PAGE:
The smell of freshly made french fries and the sound of order numbers being called drift out of Uncle Boy’s door onto the corner of Balboa Street and Fourth Avenue. Inside the Filipinx-owned restaurant, which is open every day except Monday, framed posters and issues of Sporting Green hang on the purple-gray wall, chronicling past victories of the San Francisco Giants, 49ers, and Golden State Warriors. They surround a large monitor displaying the menu, which includes wagyu beef burgers, veggie burgers, chicken sandwiches, and a selection of sides and drinks.
The restaurant is a favorite for some USF students. Maxwell Edmonds-Drati, a sophomore politics major, said, “The food is really good. They got a lot of unique flavor profiles that you won’t find in other places. El Jefe has jalapenos on it with onion rings, stacked mile-high, with chipotle sauce — that’s not something I’ma find at a McDonald’s.”
He continued, “They open hecka late, which is great ‘cause everything in San Francisco closes early.”
Owner and manager John Espejo opened Uncle Boy’s in 2009 after finding the space available to rent. “I started dating a young lady by the name of Christina that was going here to USF,” Espejo said of his now-wife, with whom he has a one-year-old son. “She moved into an apartment on Fourth and Balboa. So, I started seeing her there. And as I went and frequently visited her, I just kept seeing the place for rent right below her apartment.
“At that time, I was working at the gentlemen’s club, actually, on Broadway,” Espejo said. He said that after getting off work at 2 or 3 a.m., “our team would frequent a little burger shop right there on Broadway, and it was smaller than our location. So, after seeing that, I just kind of put two and two together. I was like, ‘Hey, if they can fit a burger shop here, I can fit a burger shop there.’”
The name Uncle Boy’s is an homage to Espejo’s Filipinx culture. “Filipinos love giving out nicknames to family members,” he said. “Uncle Boy and Baby are very, very big, big, big nicknames that, almost guaranteed, one of your family members is gonna get.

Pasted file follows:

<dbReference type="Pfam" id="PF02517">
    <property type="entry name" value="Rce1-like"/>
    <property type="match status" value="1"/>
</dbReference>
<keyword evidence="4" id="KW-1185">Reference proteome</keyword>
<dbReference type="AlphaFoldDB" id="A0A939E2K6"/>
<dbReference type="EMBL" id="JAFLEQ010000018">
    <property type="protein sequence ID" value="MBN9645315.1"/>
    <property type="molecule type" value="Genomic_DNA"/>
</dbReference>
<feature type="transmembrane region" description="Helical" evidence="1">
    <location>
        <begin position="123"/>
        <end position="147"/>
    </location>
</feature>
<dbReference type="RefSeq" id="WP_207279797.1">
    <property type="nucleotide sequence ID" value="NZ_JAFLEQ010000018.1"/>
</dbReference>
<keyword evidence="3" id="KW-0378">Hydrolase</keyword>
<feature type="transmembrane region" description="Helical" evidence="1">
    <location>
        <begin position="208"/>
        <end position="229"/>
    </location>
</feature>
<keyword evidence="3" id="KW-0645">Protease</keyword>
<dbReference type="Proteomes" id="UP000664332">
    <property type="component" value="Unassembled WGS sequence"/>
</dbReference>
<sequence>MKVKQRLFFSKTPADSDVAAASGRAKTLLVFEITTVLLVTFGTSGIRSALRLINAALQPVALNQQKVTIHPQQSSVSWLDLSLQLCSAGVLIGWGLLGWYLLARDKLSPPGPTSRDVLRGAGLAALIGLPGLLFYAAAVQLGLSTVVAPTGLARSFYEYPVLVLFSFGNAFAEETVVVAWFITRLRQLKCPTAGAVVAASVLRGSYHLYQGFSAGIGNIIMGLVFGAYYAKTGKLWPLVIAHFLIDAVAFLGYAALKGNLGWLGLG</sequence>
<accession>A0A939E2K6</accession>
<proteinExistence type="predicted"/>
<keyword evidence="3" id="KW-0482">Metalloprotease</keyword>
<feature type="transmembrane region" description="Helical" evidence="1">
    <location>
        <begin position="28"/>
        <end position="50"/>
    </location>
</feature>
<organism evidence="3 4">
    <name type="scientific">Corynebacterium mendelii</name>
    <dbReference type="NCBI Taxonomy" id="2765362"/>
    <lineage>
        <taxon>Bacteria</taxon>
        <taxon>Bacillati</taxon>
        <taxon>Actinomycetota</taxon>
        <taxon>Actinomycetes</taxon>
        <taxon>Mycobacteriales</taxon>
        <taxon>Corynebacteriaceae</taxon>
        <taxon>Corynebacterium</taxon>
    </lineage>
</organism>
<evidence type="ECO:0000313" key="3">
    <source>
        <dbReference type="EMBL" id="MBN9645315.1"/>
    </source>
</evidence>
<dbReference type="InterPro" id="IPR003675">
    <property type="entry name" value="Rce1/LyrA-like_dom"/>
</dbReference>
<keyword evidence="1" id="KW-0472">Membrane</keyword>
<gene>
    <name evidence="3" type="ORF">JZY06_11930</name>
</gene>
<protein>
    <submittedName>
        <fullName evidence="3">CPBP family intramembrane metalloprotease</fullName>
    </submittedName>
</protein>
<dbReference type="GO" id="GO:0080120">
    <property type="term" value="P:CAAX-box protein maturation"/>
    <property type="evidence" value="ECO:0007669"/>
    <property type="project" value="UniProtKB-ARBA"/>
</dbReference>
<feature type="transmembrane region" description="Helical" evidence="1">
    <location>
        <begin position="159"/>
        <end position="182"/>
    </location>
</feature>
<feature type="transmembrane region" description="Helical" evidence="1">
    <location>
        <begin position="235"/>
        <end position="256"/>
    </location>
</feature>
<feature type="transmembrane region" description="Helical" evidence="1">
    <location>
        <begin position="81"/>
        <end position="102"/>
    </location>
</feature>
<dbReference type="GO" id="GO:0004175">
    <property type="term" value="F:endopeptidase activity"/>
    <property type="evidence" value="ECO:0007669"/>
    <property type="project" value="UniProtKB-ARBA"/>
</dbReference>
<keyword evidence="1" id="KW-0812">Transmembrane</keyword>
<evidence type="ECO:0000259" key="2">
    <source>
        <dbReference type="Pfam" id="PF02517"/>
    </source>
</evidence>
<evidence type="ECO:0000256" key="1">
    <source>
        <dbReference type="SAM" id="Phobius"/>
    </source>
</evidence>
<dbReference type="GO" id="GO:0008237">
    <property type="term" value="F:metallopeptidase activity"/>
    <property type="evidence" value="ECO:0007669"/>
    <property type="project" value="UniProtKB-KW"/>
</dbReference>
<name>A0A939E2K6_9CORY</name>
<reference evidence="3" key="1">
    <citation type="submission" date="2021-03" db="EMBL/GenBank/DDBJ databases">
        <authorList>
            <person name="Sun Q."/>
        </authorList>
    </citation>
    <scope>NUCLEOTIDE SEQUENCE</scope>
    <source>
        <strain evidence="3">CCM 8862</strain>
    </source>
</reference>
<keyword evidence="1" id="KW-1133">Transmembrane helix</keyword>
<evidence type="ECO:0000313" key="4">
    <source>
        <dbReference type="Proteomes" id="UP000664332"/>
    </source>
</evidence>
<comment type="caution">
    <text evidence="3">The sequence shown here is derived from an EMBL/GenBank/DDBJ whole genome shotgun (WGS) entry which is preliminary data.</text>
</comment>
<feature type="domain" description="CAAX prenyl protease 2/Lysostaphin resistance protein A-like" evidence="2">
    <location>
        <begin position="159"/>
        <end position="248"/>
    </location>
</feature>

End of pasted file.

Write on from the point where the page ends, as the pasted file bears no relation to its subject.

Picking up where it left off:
“One of my favorite uncles, his name was Uncle Boy, growing up,” Espejo said. “That was just a call to giving my culture a little bit of a shout out.”
Sahara Estinto, president of Kappa Alpha Theta sorority, said, “Uncle Boy’s is one of my favorite spots in the city. My favorite things to order are the lumpia and the OG Burger.”
Lumpia, one of Uncle Boy’s sides, is a traditional Filipino food “made with ground beef, vegetables and spices, wrapped in egg roll wrappers, fried to a crisp and then served with spiced vinegar dipping sauce,” according to a blog post by Leah Eveleigh, a bakery owner who won the second season of “Cutthroat Kitchen.”
Uncle Boy’s serves chicken, pork, and veggie lumpias, made by Espejo’s good friend who began making lumpia after losing his job during the pandemic. “I wanted to just show him love,” Espejo said. “I don’t even really make money on lumpias. I still do it to this day because I’m still just trying to support his business, essentially.”
Espejo moved to San Francisco from Mabini, a small town in the Philippines, in June 1998, when he was 11. He said, “I got off the plane in my sleeveless shirt with shorts and flip flops on, and then came out of the airport and the fog hits me, and I’m like, ‘Oh, this is cold.’
“I’m Filipino through and through — Filipino American.” Espejo said. “That appreciation for the simplest things in life, the hard work, and earning everything that you have is definitely something that I grew up witnessing in people that I lived around in the village that I’m from.
“I definitely keep my Filipino pride very strong within me, and I use my platform — being at Uncle Boy’s — to spread some of that as well,” Espejo said.
“Shout out to USF students — a bunch of you guys come and support us,” Espejo said. “Definitely appreciate that from my fellow Dons.”
Uncle Boy’s is open from 11 a.m. to 9:50 p.m. on Tuesday and Wednesday and from 11 a.m. to 1:50 a.m. from Thursday to Sunday.